Saturday, November 29 – RTA is the Radio and Television network for the Archdiocese of Kisangani. They invited us to tour the facilities and see how they use the media for both evangelization and development of the people. One of the technicians showed us the rough edit of last Sunday’s commemorative mass for the martyrs.
The main purpose of the visit was a “press conference”. A while back the SCJs gave a mission grant that helped keep them going through a critical time. I felt awkward when I found myself the center of attention and appreciation being thanked for something set in motion before I was provincial and the details of which I knew so little about. I mentioned that it is really our donors who deserve the thanks. We are only stewards of what they give us. They tell us to spread God’s love and use their donation where the need is great and it will do the most good. I thanked the staff for their dedication and hard work and told them I have seen good results and can assure our donors they have brought about great good.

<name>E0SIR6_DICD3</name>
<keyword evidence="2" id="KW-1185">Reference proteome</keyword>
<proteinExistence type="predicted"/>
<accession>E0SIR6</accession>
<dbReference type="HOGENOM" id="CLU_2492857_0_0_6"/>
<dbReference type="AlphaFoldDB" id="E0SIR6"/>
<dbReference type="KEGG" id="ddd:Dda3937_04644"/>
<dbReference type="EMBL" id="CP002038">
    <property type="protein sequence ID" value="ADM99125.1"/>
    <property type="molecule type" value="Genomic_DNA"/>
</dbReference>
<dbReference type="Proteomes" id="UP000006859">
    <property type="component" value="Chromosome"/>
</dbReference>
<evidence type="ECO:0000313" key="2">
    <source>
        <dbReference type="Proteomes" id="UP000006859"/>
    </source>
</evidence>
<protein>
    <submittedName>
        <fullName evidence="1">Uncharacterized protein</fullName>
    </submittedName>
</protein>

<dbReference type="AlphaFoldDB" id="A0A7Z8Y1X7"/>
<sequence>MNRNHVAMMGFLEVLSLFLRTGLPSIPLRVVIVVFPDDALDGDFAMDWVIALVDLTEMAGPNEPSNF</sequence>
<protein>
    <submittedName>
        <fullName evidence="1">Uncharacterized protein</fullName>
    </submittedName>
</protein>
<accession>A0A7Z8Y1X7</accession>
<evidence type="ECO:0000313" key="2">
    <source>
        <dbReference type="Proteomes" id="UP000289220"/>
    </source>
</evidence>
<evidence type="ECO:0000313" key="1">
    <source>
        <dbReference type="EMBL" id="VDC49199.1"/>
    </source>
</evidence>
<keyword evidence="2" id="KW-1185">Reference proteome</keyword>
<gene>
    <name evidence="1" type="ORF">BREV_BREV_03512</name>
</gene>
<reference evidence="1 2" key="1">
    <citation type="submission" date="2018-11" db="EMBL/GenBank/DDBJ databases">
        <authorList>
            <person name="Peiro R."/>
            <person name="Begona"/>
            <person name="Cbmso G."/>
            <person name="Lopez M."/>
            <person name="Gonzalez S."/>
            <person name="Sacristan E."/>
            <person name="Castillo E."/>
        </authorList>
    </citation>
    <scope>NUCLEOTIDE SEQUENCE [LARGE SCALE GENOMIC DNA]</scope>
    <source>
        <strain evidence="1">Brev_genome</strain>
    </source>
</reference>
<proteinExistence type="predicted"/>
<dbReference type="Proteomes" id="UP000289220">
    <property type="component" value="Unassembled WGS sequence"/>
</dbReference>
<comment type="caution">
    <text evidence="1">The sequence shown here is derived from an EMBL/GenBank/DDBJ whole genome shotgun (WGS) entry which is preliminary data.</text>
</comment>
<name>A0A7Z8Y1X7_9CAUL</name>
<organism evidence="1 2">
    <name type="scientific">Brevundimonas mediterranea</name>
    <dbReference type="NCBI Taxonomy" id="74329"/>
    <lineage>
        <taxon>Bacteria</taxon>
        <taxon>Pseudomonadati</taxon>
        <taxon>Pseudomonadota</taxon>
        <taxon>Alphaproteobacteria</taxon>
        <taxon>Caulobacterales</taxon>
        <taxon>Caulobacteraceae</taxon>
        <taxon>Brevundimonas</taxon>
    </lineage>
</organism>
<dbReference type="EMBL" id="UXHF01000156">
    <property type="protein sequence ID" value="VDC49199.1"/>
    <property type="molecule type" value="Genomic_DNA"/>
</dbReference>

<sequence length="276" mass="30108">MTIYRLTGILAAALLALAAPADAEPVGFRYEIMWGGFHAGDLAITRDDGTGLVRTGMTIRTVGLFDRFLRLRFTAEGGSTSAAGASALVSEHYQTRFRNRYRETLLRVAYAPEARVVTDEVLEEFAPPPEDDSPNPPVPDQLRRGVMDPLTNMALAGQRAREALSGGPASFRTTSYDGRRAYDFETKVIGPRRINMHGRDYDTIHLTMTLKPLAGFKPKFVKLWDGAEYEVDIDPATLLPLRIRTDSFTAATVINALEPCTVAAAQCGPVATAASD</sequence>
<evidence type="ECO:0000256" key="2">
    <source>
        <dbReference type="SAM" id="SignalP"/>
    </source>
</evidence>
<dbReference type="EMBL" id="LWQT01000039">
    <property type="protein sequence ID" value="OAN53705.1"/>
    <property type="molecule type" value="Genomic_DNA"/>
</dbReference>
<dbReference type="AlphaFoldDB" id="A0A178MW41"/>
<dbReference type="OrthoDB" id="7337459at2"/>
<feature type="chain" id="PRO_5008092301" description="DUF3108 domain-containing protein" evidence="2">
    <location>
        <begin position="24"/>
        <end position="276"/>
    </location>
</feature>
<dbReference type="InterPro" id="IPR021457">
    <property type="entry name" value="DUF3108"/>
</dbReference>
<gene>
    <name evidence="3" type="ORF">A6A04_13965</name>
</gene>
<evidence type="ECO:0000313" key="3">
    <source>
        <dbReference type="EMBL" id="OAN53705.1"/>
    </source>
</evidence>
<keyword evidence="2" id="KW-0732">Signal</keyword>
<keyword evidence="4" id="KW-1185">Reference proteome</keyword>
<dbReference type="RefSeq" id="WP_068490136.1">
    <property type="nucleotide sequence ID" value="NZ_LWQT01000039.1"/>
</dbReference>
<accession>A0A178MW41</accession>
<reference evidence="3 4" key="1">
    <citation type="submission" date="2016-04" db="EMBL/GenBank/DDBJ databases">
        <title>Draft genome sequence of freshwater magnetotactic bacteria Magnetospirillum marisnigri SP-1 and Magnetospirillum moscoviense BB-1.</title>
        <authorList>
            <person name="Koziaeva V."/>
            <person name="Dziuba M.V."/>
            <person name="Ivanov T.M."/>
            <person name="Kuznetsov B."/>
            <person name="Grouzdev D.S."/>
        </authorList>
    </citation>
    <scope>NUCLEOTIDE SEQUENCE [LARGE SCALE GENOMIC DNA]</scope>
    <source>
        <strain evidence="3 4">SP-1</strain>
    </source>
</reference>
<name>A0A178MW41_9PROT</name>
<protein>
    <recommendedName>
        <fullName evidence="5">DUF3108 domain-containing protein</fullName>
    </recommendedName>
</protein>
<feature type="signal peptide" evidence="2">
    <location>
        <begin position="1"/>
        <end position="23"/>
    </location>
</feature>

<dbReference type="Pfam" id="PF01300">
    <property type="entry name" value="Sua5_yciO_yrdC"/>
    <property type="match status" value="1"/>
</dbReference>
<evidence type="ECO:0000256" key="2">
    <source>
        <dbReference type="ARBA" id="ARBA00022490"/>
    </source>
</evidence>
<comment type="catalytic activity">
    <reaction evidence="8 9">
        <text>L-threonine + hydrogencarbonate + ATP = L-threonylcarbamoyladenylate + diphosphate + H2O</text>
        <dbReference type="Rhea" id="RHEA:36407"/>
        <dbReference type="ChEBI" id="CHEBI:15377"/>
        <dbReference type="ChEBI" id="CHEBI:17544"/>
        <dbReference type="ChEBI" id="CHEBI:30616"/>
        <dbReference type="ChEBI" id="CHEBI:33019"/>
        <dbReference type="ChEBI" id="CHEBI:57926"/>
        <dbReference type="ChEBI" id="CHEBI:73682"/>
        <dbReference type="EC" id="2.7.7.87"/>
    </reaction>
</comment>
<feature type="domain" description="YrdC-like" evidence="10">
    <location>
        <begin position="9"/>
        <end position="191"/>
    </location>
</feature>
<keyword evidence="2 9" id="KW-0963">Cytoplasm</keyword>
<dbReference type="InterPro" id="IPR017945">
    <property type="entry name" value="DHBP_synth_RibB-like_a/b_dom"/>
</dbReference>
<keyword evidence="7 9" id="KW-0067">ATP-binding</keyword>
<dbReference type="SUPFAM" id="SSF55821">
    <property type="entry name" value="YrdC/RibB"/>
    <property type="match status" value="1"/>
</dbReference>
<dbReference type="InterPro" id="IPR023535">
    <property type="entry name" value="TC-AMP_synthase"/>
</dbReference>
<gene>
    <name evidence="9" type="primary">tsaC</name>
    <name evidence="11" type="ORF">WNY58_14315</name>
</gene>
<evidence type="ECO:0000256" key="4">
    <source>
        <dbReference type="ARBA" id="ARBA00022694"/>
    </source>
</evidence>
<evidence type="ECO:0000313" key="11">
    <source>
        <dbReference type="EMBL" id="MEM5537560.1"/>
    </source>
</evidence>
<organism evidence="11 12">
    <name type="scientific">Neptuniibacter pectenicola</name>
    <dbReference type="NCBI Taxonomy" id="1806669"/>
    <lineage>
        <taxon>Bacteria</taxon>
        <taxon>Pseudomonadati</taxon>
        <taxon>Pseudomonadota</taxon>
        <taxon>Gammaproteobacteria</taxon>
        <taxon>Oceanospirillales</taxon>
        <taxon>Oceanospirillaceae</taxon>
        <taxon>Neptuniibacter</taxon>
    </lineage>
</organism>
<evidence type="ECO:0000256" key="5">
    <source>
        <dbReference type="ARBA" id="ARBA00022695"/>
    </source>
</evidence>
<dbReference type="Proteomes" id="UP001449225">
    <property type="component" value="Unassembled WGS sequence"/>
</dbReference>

We went to the production room and sat down for a short interview. Fr. Charles Brown graciously served as my interpreter. I spoke of what being here at the commemoration of the martyrs has meant to me, and offered some words of encouragement to the youth of the diocese. Fr. Claude Bédard then took his turn at the mike and had them laughing as he recounted some of his adventures from coming home after 30 years.
As a gift I received a lovely statue of Mary holding Jesus, carved in local ebony. Mary is the patron of the diocese, and they spoke of how the gift symbolized the connections between our peoples.